Okefenokee Pygmy Sunfish (Elassoma okefenokee)
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Okefenokee Pygmy Sunfish
94,635.295 mL 94.6 Litres (25 US G.)
1.339 in 2.5-3.4 cm (1-1.3")
6.0 - 8.0
498.87 °R 303.15 K
545.67 °R4 -30 °C (39.2-86°F)
- Okefenokee Pygmy Sunfish
- The male turns black with blue sparkles while the females remains clear, tan, and light brown.
- A generally peaceful fish which should either be kept in species tanks or with peaceful and similar sized mid-bottom dwellers. Males will chase other tank mates if they're spawning.
- They eat small crustaceans, aquatic insects, young snails, and other microfauna. Some good foods to try in the aquarium are california blackworms, daphnia, microworms, and having a healthy population of snails. Some pygmy sunfish will learn to supplement their diet with crushed flake food, but this should not be relied upon as the only food source. The crushed fish flakes are a good idea, though, because they will feed the microfauna that will in turn feed the Elassoma.
- Because these fish graze all day long on food in the wild, a constant food supply in the aquarium would be best. If the tank had a healthy population of blackworms, the Okefenokee pygmy sunfish can eat them whenever it is hungry.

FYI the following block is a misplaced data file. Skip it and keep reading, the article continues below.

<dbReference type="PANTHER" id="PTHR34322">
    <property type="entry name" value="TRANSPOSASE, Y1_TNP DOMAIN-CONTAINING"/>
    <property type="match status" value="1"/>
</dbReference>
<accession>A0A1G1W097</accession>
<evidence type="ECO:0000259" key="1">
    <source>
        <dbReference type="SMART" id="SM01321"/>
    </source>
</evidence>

- Heavily planted aquariums with finely leafed plants such as Ceratophyllum demersum and Cabomba caroliniana.
- The males spend most of their time displaying and dancing for the females. They constantly patrol their territory, chasing off invading males and attempting to woo females into their plants to spawn. Males will chase all fish away, even females, for several days after spawning to protect the eggs until they hatch. After they hatch he will continue his dancing and spawning routine.
- Okefenokee spend most of their time near the shelter of fine leafed plants. If the plants extend all the way to the surface, densely, then the Elassoma will inhabit them. If the plants are mostly dense around the middle and bottom of the tank, then that is where you will find the fish.
- Elassoma okefenokee differs from its close relative Elassoma gilberti by possessing three preopercular canals (gilberti has, on average, four). The average number of anal fin rays is seven in E. gilberti and eight in E. okefenokee. The female E. gilberti often expresses a blue patch of colour behind her eye and on her body, while the E. okefenokee does not.
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